I have put some thought into the questions that were recently asked about our counseling services. As our Web site says, "we combine biblical principles of care-giving with clinical methods." To expand on this, I need to define the elements that are in conflict today.
Humanism reached its apex at the turn of the 20th century. It seeks to replace God with man as the measure of all things and many were trained to do exactly that in the area of Counseling. I have addressed much of this in my course, "The Forgotten Factor in Medical and Mental Health." A traditionalCounselor/Psychologist who doesn't believe in God, is very likely to misunderstand Christian beliefs. They may think "That's just religion. You need to have more pride in your own potential, The church just doesn't want you to get your needs met." Because there are no simple answers, I believe that any general statement needs to do more than indict "secular counselors" since we don't want to create a false division. We can learn much from them, and try to encourage that they can learn from us. To truly integrate a Biblical approach to counseling, one must undergo professional training to help determine methods that are compatible, and choose to discard those that are not. This is similar to what Larry Crabb describes as, "spoiling the Egyptians" as the Israelites did when they left Egypt. The Israelites were instructed to take the things they would need for their journey, much like Christian Counselors take those methods that are compatible with Christian teaching (i.e. Cognitive or Behavioral therapy, etc.). They may need to inform the counselee if they are embarking on a biblical path that drastically involves methods other than traditionally recognized methods. Their job is to provide therapy for a particular disorder and to subscribe to best practices just as any practitioner would.
Another type of counseling may emanate from within our churches. To a degree, every Christian ought to be "fully equipped" to encourage others. Yet, we find some Christian counseling is based on what Ed Smith calls "performance based spirituality." Those who confess their struggles are often told they are not living a Christian life because they aren't "relying enough on faith in God". If this advice is followed, the troubled person continues to ignore their emotions and seek answers in further Bible study etc.
It is common to find Christians in conflict because they have two sets of internal beliefs. One tenet promotes faith: that truth is only "God so loved the world" ....etc. The other is cognitive and intellectual: what is experienced. The dichotomy between "the world that is not a safe place since the day I was abused" greatly contradicts with "He leadeth me to green pastures". Obviously, bad things do happen to Christians. We are not immune to all the turmoil and stress of this world, nor are we born into perfect families. There is no question that Christians fare better when facing tribulations by having faith and dependence on God. Even so, internal conflict will continue until we experience God's revelation knowledge.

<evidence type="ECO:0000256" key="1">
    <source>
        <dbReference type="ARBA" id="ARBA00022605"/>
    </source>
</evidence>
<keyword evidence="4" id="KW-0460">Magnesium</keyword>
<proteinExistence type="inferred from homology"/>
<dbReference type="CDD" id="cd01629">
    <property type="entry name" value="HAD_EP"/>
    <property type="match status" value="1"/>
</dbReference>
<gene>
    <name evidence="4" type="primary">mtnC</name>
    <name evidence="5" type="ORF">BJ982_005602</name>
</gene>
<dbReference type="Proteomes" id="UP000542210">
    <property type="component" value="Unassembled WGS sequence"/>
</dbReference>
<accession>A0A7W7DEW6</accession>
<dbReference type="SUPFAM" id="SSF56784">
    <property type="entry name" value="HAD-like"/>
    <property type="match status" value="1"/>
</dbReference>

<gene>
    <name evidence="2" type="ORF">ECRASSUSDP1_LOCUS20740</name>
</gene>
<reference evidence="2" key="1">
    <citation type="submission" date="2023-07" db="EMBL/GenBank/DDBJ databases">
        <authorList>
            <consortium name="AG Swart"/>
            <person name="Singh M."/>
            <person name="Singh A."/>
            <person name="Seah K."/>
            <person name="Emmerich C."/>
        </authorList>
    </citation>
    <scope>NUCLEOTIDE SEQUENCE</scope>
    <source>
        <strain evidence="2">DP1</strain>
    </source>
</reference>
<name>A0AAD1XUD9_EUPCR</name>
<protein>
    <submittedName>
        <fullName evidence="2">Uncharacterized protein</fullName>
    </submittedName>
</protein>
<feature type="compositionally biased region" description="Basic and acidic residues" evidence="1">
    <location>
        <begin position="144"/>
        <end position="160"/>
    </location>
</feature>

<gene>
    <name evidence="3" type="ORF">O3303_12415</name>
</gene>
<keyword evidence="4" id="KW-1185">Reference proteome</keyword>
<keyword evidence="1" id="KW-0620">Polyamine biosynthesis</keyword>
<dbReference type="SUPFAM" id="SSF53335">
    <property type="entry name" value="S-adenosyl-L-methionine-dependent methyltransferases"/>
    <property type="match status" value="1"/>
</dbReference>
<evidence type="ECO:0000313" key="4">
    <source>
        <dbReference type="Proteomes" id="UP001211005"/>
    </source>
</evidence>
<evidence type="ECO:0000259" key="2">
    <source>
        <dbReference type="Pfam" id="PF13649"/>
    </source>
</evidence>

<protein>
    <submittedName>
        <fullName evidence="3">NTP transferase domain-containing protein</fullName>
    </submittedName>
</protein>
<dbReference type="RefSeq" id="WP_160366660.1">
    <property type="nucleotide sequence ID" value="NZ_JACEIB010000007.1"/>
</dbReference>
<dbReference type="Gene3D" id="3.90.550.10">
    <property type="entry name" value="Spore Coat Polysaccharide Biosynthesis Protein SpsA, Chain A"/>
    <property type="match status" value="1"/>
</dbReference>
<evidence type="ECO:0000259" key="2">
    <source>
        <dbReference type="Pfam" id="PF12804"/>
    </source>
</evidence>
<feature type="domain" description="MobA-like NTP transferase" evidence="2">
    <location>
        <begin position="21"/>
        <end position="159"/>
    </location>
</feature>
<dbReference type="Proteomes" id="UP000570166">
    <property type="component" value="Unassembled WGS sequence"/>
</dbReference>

A person who claims to offer Christian Counseling needs to be trained in offering interventions that help a person gain more dependence on God, increase their ability to effectively live by faith, and have more acceptance of how God can teach them through trials. They are encouraged to teach "how God can cause all things to work together for good". The counseled person can then re-write their story to reflect what God is trying to teach them. This isn't just "head knowledge" of God's Word, but experiential, lived-out trust in God from actually practicing a Christian life. Even beyond that, a Christian Counselor must be able to diagnose and treat mental and emotional problems that go deeper and to recognize why a person's desire to live a Christian life is stuck or struggling.
So, if I had to distill an answer, it might be that: Christian Counseling is for those who want to abide by the teachings and traditions of Christianity, who desire to gain full reliance on God, but at the same time,are struggling to understand the deeply complicated workings of the human psyche. Due to recognizable disorders or common problems faced by everyone, they seek answers from God, not from humanistic teachings of self reliance and self protective defenses. They help to reveal the tendency to repress the truth instead of embrace it. Therefore,a Christian Counselor must be aware of the difference between counsel that distributes the word of God (much like a lawyer distributes advice), and a counselor who ministers healing. Effective counseling encourages us to enter into trust and dependence on God and to recognize that our own control led us to failure. From my experience, this type of training may not be easily found apart from seminary trained Clinical Pastoral Counselors who are educated in an integrative approach. This goes beyond Biblical Counseling that doesn't attempt to treat mental and emotional disorders, but provides counsel solely from the Word of God.